Major Taylor: The extraordinary career of a champion bicycle racer by Andrew Ritchie [library book]
    The Diary of a Bookseller by Shaun Bythell ARC
    Divine Secrets of the Ya-Ya Sisterhood by Rosemary Wells
    Little Altars Everywhere by Rosemary Wells signed
    Failure to Launch: Why Your Twentysomething Hasn't Grown Up.. and What to Do About It by Mark McConville, Ph.D. ARC
    Seeing My Skin (A Story of Wrestling with Whiteness) by Peter Jarrett-Schell, Review ARC
    Guardians of Being: Spiritual Teachings from Our Dogs and Cats words by Eckhart Tolle, art by Patrick McDonnell
    Stray City: A Novel by Chelsey Johnson signed
    Contemplative Vision: Photography as a Spiritual Practice by Dirk deVries
    Mina's Guide to Minute Taking: Principles, Standards, & Practical Tools by Eli Mina
    Deep West: A Literary Tour of Wyoming
    The Nature of Life and Death: Every Body Leaves a Trace by Patricia Wiltshire ARC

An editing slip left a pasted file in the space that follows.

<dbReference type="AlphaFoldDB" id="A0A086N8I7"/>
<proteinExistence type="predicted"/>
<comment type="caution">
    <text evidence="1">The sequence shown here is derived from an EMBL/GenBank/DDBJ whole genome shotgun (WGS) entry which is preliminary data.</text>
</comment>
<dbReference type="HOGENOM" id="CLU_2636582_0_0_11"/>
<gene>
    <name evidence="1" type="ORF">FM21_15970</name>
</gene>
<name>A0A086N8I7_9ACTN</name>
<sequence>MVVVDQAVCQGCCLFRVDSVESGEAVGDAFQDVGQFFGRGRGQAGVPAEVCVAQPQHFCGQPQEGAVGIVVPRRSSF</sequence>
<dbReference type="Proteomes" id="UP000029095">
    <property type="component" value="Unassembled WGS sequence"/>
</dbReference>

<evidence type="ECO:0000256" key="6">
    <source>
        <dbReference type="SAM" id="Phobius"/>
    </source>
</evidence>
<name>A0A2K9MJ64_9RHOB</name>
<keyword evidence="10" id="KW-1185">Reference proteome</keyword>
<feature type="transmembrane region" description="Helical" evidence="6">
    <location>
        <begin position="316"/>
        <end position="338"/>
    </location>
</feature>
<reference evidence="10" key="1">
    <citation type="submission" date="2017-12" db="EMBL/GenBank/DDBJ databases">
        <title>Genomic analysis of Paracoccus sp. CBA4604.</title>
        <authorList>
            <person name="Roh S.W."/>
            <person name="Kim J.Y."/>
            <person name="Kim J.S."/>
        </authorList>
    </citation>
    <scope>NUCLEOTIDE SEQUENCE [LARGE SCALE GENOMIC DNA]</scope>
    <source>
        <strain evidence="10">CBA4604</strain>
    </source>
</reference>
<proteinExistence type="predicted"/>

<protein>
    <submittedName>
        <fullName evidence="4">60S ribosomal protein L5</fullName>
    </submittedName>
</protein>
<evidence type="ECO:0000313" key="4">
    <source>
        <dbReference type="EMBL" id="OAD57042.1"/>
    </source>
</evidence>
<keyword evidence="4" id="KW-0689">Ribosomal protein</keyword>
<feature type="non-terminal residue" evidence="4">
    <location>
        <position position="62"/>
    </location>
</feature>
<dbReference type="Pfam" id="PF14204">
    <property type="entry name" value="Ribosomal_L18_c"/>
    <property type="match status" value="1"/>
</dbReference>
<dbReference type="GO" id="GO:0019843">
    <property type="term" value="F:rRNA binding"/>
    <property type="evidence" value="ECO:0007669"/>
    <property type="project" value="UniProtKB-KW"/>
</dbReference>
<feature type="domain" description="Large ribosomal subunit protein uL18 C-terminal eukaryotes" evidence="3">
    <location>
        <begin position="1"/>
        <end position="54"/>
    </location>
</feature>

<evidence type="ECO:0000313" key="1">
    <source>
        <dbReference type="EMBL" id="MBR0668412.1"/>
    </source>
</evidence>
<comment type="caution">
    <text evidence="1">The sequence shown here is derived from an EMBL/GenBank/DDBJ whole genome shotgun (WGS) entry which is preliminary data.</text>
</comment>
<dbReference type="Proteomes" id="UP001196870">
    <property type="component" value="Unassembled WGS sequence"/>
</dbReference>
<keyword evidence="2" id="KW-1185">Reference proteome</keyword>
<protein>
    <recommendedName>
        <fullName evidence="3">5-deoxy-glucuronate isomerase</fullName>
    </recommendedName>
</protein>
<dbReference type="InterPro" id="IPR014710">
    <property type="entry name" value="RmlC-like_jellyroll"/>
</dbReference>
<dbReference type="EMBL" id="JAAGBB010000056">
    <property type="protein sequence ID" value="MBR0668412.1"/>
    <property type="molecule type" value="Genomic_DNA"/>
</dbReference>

If You Want To Make God Laugh: A Novel by Bianca Marais ARC
    Redwood and Ponytail by K. A. Holt ARC
    Astro-Nuts by Jon Scieszka and {the other} Steven Weinberg ARC
    The Other Half of Happy by Rebecca Balcarcel
    Unwasted: My Lush Sobriety by Sacha Z. Scoblic
    No Exit: a novel by Taylor Adams
    Food Rules: an Eater's Manual by Michael Pollan
    Jazz Scrapbook by Bill Russell and Some Highly Musical Friends
    The House in Poplar Wood by K. E. Ormsbee YA - ARC
    Five Days at Memorial by Sherry Fink
    Fifty Things That Aren't My Fault by Cathy Guisewite ARC
    Bookshop of the Broken Hearted by Robert Hillman ARC

Saturday, September 21, 2019

Seeing My Skin - a review

Jarrett-Schell, Peter, Seeing My Skin: (A Story of Wrestling with Whiteness) [New York]: Church Publishing, [August 17] 2019.